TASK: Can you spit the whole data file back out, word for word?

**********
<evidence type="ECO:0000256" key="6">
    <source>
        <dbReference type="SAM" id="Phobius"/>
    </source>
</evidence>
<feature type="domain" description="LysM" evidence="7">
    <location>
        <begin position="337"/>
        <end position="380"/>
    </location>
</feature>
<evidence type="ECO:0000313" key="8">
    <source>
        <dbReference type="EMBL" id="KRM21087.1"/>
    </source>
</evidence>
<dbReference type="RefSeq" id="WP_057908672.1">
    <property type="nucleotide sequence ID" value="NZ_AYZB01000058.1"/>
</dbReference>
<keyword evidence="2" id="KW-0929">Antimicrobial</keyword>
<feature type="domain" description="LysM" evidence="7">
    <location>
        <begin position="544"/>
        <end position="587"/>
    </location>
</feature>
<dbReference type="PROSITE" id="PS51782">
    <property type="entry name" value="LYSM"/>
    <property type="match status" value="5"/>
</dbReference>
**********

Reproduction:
<evidence type="ECO:0000256" key="6">
    <source>
        <dbReference type="SAM" id="Phobius"/>
    </source>
</evidence>
<feature type="domain" description="LysM" evidence="7">
    <location>
        <begin position="337"/>
        <end position="380"/>
    </location>
</feature>
<evidence type="ECO:0000313" key="8">
    <source>
        <dbReference type="EMBL" id="KRM21087.1"/>
    </source>
</evidence>
<dbReference type="RefSeq" id="WP_057908672.1">
    <property type="nucleotide sequence ID" value="NZ_AYZB01000058.1"/>
</dbReference>
<keyword evidence="2" id="KW-0929">Antimicrobial</keyword>
<feature type="domain" description="LysM" evidence="7">
    <location>
        <begin position="544"/>
        <end position="587"/>
    </location>
</feature>
<dbReference type="PROSITE" id="PS51782">
    <property type="entry name" value="LYSM"/>
    <property type="match status" value="5"/>
</dbReference>